Death Watch: "No Need" for Mental Tests

James Bigby will be the fourth Texan executed in 2017


James Bigby, 61, is scheduled to be the fourth Texan executed this year when he goes to the Huntsville gurney on Tuesday, March 14. The Fort Worth native has spent the last 25 years on death row after a two-day killing spree that left four people dead.

The murders began on Dec. 23, 1987. Bigby was convinced that several of his acquaintances were conspiring against him when he arrived at his friend Mike Trekell's Fort Worth home for dinner. Trekell was cooking when Bigby shot him in the head, then drowned Trekell's 4-month-old son in the kitchen sink. He then moved on to the houses of two more friends – Calvin Crane and Frank "Bubba" Johnson – killing both. He was arrested at an Arlington hotel on Dec. 26.

Bigby confessed to the crimes when he was arrested and again later in a written statement. At his trial, during a recess, Bigby grabbed a gun from the bench, broke into chambers, and threatened his trial judge at gunpoint. Though he was disarmed before anything happened, the incident influenced the jury's decision in determining Bigby's future dangerousness; he was convicted of capital murder in March 1991, and sentenced to death.


James Bigby
The Fort Worth native has spent the last 25 years on death row after a two-day killing spree that left four people dead.

Prior to his killing spree, Bigby had a history of robberies and sexual assault, which prosecutors focused on during sentencing. His defense argued their client suffered from schizophrenia and depression, and that he was a product of a neglectful upbringing. (The defense also addressed Bigby's newfound reverence for religion.) Appeals have focused on the trial counsel's failure to address Bigby's family's history – a violation of Bigby's right to assistance of counsel under the Sixth Amend­ment. Court records indicate that Bigby's mother gave away each of his siblings to relatives, which caused him to fear he too would be abandoned. Bigby also detailed his unhealthy relationship with his mother – noting that she breastfed him until he was 7 – as well as her alcoholism, and her attempted suicide.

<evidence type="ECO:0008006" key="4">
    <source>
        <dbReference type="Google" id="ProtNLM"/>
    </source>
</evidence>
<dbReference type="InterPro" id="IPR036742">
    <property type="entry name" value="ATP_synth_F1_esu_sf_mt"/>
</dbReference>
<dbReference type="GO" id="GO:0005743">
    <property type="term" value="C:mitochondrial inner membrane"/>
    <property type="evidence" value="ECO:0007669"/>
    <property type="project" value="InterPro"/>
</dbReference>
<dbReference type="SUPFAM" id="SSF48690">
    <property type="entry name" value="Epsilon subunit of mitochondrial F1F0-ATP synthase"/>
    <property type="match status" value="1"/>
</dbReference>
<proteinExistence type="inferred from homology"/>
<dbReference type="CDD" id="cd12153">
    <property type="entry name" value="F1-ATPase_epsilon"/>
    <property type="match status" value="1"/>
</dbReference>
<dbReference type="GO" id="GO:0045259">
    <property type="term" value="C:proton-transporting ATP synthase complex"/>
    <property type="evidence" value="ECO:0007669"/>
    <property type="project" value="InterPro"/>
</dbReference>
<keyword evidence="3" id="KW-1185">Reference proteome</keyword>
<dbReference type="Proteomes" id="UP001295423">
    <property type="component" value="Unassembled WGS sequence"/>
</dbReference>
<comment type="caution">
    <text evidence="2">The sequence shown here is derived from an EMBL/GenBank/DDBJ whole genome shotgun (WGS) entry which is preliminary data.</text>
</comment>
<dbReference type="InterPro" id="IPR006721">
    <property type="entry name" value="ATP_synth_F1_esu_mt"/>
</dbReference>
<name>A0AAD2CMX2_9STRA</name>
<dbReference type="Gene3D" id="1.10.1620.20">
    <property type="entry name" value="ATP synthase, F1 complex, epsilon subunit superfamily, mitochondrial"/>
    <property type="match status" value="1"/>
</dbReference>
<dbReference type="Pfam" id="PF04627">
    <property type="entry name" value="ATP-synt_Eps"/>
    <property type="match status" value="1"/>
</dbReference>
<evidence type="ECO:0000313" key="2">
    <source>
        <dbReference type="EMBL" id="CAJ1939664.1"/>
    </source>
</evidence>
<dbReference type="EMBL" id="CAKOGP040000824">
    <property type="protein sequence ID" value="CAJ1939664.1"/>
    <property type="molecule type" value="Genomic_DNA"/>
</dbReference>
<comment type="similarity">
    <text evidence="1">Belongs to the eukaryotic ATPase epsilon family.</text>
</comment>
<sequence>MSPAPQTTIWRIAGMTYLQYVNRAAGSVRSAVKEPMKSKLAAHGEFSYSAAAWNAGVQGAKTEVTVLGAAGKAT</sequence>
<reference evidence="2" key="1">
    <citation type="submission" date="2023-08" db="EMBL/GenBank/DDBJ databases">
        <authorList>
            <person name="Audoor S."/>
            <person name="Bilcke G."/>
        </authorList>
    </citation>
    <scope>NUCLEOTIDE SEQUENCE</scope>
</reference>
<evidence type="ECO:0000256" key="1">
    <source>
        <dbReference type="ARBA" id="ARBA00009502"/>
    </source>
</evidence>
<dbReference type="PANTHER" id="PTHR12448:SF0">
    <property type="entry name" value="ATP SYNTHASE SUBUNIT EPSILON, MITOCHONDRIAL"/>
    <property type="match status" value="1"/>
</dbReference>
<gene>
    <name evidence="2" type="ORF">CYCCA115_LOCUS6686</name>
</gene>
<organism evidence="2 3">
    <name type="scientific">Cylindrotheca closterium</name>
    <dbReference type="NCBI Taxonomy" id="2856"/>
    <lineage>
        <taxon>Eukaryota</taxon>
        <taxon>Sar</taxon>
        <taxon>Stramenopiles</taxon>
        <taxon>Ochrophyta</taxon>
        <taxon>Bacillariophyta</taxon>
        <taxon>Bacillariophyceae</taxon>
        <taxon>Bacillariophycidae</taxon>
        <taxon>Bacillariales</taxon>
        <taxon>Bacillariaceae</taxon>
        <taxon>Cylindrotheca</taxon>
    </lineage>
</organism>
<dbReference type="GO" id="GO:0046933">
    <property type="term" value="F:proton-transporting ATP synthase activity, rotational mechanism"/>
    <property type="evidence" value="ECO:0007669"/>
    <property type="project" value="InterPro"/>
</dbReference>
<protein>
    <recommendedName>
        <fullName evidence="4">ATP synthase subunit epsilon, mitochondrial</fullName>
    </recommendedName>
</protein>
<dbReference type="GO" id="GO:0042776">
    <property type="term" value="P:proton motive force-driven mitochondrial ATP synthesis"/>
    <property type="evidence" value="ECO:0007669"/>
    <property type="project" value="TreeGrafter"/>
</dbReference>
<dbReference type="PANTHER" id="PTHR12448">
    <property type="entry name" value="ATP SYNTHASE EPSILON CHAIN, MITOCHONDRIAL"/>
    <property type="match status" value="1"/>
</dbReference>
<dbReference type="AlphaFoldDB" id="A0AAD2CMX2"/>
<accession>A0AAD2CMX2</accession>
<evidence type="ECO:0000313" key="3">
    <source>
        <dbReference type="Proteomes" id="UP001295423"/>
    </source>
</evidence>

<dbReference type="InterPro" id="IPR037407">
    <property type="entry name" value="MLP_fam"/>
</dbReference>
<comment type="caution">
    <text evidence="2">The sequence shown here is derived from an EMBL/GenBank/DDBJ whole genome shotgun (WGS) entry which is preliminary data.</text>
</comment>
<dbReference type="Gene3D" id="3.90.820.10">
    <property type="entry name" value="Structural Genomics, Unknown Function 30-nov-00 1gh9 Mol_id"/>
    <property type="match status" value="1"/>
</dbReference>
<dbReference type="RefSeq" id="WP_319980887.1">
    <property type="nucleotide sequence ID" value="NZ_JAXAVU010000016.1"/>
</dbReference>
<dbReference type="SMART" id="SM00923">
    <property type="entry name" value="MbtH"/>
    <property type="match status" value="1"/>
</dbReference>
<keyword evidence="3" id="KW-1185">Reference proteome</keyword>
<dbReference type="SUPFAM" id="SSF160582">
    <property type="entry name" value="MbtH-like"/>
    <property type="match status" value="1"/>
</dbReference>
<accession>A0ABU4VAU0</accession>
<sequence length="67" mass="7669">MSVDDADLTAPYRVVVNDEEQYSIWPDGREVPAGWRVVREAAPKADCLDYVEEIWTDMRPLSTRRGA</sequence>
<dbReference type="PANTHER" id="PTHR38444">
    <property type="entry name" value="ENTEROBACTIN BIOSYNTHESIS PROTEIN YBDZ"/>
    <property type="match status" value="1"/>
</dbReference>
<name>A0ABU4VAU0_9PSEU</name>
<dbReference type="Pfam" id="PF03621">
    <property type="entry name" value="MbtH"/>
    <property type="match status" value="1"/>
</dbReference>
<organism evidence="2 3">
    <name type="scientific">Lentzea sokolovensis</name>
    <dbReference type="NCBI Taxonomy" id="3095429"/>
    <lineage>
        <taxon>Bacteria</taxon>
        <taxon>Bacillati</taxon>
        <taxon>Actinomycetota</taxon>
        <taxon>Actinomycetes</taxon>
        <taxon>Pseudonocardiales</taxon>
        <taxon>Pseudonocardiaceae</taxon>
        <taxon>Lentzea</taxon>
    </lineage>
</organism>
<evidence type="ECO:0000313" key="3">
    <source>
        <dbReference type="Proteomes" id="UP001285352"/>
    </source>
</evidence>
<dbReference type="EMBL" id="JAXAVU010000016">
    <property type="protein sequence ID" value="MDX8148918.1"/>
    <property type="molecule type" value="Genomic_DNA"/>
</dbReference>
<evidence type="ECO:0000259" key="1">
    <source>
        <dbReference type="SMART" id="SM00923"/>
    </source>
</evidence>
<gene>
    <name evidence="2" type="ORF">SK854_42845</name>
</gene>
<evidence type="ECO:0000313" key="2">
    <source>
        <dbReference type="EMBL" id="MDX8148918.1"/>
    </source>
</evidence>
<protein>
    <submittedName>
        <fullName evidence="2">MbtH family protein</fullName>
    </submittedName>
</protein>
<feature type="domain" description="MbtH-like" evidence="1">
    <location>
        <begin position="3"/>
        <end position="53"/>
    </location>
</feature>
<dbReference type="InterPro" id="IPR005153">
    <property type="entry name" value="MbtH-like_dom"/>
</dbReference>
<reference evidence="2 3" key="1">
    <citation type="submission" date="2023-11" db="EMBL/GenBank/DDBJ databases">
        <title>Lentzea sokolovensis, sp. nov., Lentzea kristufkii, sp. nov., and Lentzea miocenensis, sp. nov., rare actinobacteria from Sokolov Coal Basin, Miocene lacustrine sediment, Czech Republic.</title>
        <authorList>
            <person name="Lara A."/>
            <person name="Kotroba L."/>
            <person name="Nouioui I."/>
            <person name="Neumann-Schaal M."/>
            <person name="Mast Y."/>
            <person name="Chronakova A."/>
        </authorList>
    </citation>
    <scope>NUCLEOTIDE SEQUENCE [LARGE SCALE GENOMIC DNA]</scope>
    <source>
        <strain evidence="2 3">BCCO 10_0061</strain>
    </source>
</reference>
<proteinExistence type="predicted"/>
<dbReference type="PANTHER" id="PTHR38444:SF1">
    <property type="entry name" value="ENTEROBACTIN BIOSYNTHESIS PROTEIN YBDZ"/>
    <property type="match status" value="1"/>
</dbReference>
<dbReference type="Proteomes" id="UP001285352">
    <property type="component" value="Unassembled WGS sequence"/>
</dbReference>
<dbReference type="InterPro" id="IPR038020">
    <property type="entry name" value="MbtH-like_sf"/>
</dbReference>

None of those hardships have done anything to sway any appeals court. Bigby has had no sustainable luck finding relief at the state or federal levels – however, in 2005, the district court wherein he filed his appeal vacated his death sentence after ruling that his trial jury was given inadequate instructions regarding death penalty sentencing, citing the 2001 case Penry v. Johnson. In 2006, he attended a second sentencing trial and was handed a second death sentence.

In March 2015, Bigby filed an appeal to the Supreme Court, though the effort was rejected by SCOTUS two months later. In September 2016, the state filed a motion to issue an execution date, but according to the order written by Tarrant County Judge Robb Cata­lano, Bigby's counsel requested additional time. Bigby "had been uncooperative and uncommunicative with him, such that he was unable to 'rationally evaluate' the Defend­ant's state of mind or mental ability," wrote Catalano. Bigby's attorney filed a report stating "no need" for a mental examination on Oct. 27, 2016 – Bigby "understands the reason for his execution." An execution warrant was signed a few days later.

If all goes the way the state intends, Bigby will be the second Tarrant County resident executed this year and 542nd in Texas since the state reinstated the death penalty in 1976.

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KEYWORDS FOR THIS STORY

James Bigby, Death Watch, Mike Trekell, Robb Catalano

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